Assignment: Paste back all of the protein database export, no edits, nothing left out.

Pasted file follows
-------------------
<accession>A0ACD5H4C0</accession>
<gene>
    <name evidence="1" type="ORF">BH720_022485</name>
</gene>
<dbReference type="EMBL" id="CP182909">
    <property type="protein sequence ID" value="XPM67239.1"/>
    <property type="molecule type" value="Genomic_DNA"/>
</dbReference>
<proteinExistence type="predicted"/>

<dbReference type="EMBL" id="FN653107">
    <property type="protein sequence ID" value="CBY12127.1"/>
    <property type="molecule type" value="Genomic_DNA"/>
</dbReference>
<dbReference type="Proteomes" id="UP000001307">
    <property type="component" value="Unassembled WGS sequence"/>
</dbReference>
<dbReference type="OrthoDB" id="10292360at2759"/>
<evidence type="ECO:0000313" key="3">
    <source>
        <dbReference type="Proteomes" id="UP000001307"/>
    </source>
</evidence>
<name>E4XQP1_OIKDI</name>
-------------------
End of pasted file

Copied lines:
<accession>A0ACD5H4C0</accession>
<gene>
    <name evidence="1" type="ORF">BH720_022485</name>
</gene>
<dbReference type="EMBL" id="CP182909">
    <property type="protein sequence ID" value="XPM67239.1"/>
    <property type="molecule type" value="Genomic_DNA"/>
</dbReference>
<proteinExistence type="predicted"/>

<dbReference type="EMBL" id="FN653107">
    <property type="protein sequence ID" value="CBY12127.1"/>
    <property type="molecule type" value="Genomic_DNA"/>
</dbReference>
<dbReference type="Proteomes" id="UP000001307">
    <property type="component" value="Unassembled WGS sequence"/>
</dbReference>
<dbReference type="OrthoDB" id="10292360at2759"/>
<evidence type="ECO:0000313" key="3">
    <source>
        <dbReference type="Proteomes" id="UP000001307"/>
    </source>
</evidence>
<name>E4XQP1_OIKDI</name>